The Art Museum is dedicated to being one of the finest visual arts museums in the Carolinas. In our 10 galleries art exhibits change throughout the year. At any given time you might enjoy watercolors, oils, textiles, sculpture, ceramics or photography. We also periodically feature selected exhibits from the Museum's permanent collections.
  Deane Ackerman, Foliage on Red, 2009, 35-1/2" x 31-1/2", colored pencil
Franklin G. Burroughs - Simeon B. Chapin Art Museum - Myrtle Beach, South Carolina
Franklin G. Burroughs - Simeon B. Chapin Art Museum - Myrtle Beach, South Carolina




David Shriver Soliday, Combahee Oxbow, 1987, photograph, 32" x 48"










Jonathan Green, Loaded Rice Barge, 2013 acrylic on paper, 11" x 14", private collection.




Jim Arendt, Ryan and Greg, 2011, denim, 57" x 56", State Art Collection



Contemporary Conversations II

September 20 - December 27, 2015

Curated by Eleanor Heartney, author and contributing editor to Art in America and Artpress, Contemporary Conversations II makes up one half of a two-part exhibit composed of works by 95 contemporary South Carolina artists. The exhibition is designed to suggest both the quality and diversity of the state's edge geometric abstraction to surrealist tinged dreamscapes. Works are inspired by social issues, memory, local and national history, imagination, art of the past and aesthetic theory. Together they reflect the many voices and diverse concerns of South Carolina artists. The Art Museum will exhibit 37 works from Contemporary Conversations II (CCII) and one additional piece from CCI.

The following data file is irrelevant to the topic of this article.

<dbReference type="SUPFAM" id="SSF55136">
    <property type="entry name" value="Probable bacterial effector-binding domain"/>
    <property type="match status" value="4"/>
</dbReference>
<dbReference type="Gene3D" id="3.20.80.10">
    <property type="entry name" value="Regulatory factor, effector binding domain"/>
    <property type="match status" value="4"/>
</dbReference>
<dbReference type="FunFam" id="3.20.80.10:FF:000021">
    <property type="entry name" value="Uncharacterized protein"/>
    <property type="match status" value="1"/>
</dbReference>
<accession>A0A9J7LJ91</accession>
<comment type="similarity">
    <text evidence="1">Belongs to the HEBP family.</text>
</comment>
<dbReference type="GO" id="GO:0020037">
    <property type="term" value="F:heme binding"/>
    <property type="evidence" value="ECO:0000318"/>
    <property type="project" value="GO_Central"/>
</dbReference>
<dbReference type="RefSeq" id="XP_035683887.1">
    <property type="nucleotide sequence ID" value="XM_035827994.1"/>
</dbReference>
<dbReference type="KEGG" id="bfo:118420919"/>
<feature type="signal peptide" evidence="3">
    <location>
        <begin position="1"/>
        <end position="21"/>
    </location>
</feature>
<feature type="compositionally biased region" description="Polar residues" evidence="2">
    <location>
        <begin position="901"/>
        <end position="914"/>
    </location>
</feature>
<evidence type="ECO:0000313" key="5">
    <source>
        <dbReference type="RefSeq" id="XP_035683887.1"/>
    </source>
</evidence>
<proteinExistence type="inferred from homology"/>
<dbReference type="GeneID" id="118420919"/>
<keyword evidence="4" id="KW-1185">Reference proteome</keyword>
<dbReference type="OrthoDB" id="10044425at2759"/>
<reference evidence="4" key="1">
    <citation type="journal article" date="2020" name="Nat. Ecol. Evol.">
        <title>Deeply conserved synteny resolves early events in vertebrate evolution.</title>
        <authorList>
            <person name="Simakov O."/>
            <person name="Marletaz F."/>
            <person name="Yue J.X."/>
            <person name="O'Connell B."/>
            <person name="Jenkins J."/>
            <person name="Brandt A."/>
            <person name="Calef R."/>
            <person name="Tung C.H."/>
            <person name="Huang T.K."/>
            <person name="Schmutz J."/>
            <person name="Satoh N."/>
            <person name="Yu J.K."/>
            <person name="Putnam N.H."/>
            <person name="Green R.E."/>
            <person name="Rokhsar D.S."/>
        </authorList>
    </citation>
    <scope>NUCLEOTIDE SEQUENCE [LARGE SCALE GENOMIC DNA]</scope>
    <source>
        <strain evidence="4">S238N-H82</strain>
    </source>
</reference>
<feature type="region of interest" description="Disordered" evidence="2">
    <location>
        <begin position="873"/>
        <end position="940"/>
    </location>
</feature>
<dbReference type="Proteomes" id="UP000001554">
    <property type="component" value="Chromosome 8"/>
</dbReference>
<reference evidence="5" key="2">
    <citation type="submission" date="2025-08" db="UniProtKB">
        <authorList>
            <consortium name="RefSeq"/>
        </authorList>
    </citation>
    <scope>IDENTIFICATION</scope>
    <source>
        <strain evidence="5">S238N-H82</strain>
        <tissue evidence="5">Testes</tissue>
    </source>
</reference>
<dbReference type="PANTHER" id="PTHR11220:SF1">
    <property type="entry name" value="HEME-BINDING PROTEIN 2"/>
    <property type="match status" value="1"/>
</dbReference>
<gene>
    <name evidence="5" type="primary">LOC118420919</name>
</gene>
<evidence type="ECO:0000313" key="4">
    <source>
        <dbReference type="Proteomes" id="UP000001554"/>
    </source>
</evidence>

The State Art Collection is supported in part by the SC Arts Foundation and First Citizens. The State Art Collection is a program of the South Carolina Arts Commission. Contemporary Conversations is the most extensive traveling exhibition of the collection.



Remnants of the Rice Culture: Photographs by David Shriver Soliday

September 29, 2015- January 7, 2016

Remnants of the Rice Culture features aerial photography of retired by still extant tideland rice fields in the South Carolina Lowcountry by David Shriver Soliday. Soliday of Charleston, South Carolina, whose work has been featured in such major publications as National Geographic, National Wildlife and Smithsonian, began photographing Lowcountry rice culture in 1977. His beautiful sharp and graphic-looking images are printed on infused aluminum sheet metal, a sleek and contemporary look that juxtaposes wonderfully with the sweeping views of South Carolina's colonial past. These photographs, aside from the awe and understanding the incredible skill and expertise it took to construct the highly intelligent hydraulic systems of dikes and canals that connected plantation rice fields to one another as well as the vast amount of land that was cultivated by hundreds and thousands of enslaved Africans. From an aerial perspective, Soliday presents us with a unique way of looking at tideland rice culture. We get a visualization of how the various tasks on the ground, or in the fields, coalesced into the entire, complex rice plantation system.